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Cascade Screening for Familial Hypercholesterolemia and the Use of Genetic Testing

Educational Objective
To understand how cascade screening works and barriers to its use.
1 Credit CME

Familial hypercholesterolemia (FH) is a dominantly inherited genetic disorder affecting approximately 1 in 250 individuals. It is characterized by markedly elevated low-density lipoprotein cholesterol (LDL-C) and accelerated atherosclerotic cardiovascular disease (ASCVD).1 Persons with FH have a 2.5- to 10-fold increased risk of ASCVD compared with controls, but when FH is diagnosed and treated early in life, the risk is greatly reduced (≈ 80%).1 However, most people with FH have never been diagnosed or treated. Active case finding of FH plus family-based cascade screening can help identify individuals with FH and ensure treatment before ASCVD onset.

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Article Information

Corresponding Author: Joshua W. Knowles, MD, PhD, Division of Cardiovascular Medicine and Cardiovascular Institute, Stanford University Falk Cardiovascular Research Center, 870 Quarry Rd, Stanford, CA 94304 (knowlej@stanford.edu).

Correction: This article was corrected online August 4, 2017, to insert a thematic label.

Conflict of Interest Disclosures: The author has completed and submitted the ICMJE Form for Disclosure of Potential Conflicts of Interest. Dr Knowles reports grants paid to the institution from the American Heart Association and Amgen. No other disclosures were reported.

References
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2.
Wald  DS, Bestwick  JP, Morris  JK,  et al.  Child-parent familial hypercholesterolemia screening in primary care.  N Engl J Med. 2016;375(17):1628-1637.PubMedGoogle ScholarCrossref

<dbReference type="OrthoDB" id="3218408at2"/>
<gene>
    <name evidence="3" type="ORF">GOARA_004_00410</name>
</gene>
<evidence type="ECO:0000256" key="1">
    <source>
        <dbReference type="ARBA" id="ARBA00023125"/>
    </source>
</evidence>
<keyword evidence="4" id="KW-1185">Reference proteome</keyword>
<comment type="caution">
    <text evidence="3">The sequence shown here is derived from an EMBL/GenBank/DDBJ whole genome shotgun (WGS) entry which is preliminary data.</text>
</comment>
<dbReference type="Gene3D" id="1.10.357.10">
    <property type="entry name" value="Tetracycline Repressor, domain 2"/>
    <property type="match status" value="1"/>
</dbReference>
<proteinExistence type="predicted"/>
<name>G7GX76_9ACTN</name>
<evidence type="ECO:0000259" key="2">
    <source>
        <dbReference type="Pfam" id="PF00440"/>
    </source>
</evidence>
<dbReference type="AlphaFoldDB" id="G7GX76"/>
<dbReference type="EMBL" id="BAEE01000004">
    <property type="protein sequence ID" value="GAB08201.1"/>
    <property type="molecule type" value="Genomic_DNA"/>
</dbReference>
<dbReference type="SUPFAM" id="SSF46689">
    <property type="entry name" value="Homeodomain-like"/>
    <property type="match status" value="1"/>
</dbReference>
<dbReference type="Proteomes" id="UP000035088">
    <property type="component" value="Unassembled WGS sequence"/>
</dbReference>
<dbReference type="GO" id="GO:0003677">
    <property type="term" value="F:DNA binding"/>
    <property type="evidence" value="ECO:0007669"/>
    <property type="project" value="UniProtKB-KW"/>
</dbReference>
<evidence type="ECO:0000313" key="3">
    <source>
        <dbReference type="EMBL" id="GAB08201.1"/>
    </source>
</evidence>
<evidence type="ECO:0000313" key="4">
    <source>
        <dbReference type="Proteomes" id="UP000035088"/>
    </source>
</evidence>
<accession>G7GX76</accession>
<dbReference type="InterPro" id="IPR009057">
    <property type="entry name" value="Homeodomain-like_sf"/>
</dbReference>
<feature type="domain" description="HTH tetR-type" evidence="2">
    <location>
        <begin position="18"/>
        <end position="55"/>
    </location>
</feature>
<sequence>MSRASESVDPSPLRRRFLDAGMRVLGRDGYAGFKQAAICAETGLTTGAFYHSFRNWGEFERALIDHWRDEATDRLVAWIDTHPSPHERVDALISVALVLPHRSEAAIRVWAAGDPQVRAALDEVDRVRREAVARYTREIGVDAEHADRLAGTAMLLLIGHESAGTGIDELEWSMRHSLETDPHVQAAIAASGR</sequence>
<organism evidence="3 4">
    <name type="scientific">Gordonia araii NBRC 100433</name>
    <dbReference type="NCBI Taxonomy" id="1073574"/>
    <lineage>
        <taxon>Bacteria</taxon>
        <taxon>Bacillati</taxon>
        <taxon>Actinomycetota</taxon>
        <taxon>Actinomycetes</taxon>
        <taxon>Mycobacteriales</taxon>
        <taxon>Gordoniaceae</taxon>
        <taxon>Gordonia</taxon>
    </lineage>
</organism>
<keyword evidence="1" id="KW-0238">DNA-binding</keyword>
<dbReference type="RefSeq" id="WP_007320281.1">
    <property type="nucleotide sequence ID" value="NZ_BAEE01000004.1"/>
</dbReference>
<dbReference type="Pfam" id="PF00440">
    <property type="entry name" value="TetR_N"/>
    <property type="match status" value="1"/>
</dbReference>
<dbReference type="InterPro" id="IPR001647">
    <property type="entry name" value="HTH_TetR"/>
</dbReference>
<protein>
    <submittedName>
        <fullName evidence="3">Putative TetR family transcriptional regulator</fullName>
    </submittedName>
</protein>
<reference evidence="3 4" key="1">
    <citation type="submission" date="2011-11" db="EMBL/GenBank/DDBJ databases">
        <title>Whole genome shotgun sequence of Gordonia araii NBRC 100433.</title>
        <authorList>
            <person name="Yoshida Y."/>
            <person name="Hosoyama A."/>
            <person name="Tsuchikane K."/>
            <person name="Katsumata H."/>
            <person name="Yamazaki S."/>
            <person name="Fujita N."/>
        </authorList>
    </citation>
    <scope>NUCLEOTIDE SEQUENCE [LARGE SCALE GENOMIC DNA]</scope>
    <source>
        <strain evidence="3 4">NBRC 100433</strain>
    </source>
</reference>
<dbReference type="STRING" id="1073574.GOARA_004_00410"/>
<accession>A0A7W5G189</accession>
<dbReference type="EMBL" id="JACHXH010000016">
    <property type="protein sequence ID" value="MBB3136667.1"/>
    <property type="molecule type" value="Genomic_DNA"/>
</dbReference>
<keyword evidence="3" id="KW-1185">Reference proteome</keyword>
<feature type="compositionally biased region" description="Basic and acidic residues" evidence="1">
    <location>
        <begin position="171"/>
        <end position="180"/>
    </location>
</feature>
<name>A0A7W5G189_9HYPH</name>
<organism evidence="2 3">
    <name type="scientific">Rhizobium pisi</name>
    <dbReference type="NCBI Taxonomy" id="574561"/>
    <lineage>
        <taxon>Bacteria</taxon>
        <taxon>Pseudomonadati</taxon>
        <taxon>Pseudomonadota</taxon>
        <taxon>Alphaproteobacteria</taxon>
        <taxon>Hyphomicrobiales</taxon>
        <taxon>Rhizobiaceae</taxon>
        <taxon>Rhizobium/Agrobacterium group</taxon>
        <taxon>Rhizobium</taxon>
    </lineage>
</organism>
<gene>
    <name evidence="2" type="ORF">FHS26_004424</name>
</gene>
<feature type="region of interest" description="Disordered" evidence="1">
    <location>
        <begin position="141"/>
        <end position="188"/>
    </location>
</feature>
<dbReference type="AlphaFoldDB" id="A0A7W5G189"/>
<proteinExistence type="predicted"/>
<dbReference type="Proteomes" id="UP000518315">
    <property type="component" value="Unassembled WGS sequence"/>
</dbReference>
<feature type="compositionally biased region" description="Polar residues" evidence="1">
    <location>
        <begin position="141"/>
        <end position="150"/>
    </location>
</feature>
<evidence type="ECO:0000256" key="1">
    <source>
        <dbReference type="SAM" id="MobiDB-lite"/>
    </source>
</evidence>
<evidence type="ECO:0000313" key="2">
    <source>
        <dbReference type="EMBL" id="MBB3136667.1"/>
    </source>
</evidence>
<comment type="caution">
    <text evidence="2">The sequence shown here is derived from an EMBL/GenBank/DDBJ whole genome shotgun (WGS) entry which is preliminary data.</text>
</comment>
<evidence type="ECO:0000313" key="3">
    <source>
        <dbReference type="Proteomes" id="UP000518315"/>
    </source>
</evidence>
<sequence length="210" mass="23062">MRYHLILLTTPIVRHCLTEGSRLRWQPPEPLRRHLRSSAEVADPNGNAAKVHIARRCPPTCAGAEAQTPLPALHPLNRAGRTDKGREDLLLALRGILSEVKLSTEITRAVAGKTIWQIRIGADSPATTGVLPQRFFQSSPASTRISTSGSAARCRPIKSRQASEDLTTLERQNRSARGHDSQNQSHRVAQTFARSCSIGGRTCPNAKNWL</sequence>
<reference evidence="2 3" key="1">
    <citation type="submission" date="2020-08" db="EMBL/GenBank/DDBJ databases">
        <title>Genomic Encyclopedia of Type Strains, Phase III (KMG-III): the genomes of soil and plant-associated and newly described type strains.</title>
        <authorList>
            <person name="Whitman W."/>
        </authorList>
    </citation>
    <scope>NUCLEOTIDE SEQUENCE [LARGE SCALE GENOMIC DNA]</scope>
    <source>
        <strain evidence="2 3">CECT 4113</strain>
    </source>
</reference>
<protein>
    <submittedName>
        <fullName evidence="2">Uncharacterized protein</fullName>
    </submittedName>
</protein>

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Safarova  MS, Liu  H, Kullo  IJ.  Rapid identification of familial hypercholesterolemia from electronic health records.  J Clin Lipidol. 2016;10(5):1230-1239.PubMedGoogle ScholarCrossref
4.
Umans-Eckenhausen  MA, Defesche  JC, Sijbrands  EJ,  et al.  Review of first 5 years of screening for familial hypercholesterolaemia in the Netherlands.  Lancet. 2001;357(9251):165-168.PubMedGoogle ScholarCrossref
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DeMott  K, Nherera  L, Shaw  EJ,  et al.  Clincial Guidelines and Evidence Review for Familial Hypercholesterolemia: the Identification and Management of Adults and Children With Familial Hypercholesterolemia. London, England: National Collaborating Centre for Primary Care and Royal College of General Practitioners; 2008.
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Perez de Isla  L, Alonso  R, Watts  GF,  et al.  Attainment of LDL-cholesterol treatment goals in patients with familial hypercholesterolemia.  J Am Coll Cardiol. 2016;67(11):1278-1285.PubMedGoogle ScholarCrossref
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Lozano  P, Henrikson  NB, Dunn  J,  et al.  Lipid screening in childhood and adolescence for detection of familial hypercholesterolemia.  JAMA. 2016;316(6):645-655.PubMedGoogle ScholarCrossref
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Abul-Husn  NS, Manickam  K, Jones  LK,  et al.  Genetic identification of familial hypercholesterolemia within a single U.S. health care system.  Science. 2016;354(6319):aaf7000.PubMedGoogle ScholarCrossref
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Wonderling  D, Umans-Eckenhausen  MA, Marks  D,  et al.  Cost-effectiveness analysis of the genetic screening program for familial hypercholesterolemia in the Netherlands.  Semin Vasc Med. 2004;4(1):97-104.PubMedGoogle ScholarCrossref
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Nherera  L, Marks  D, Minhas  R,  et al.  Probabilistic cost-effectiveness analysis of cascade screening for familial hypercholesterolaemia using alternative diagnostic and identification strategies.  Heart. 2011;97(14):1175-1181.PubMedGoogle ScholarCrossref
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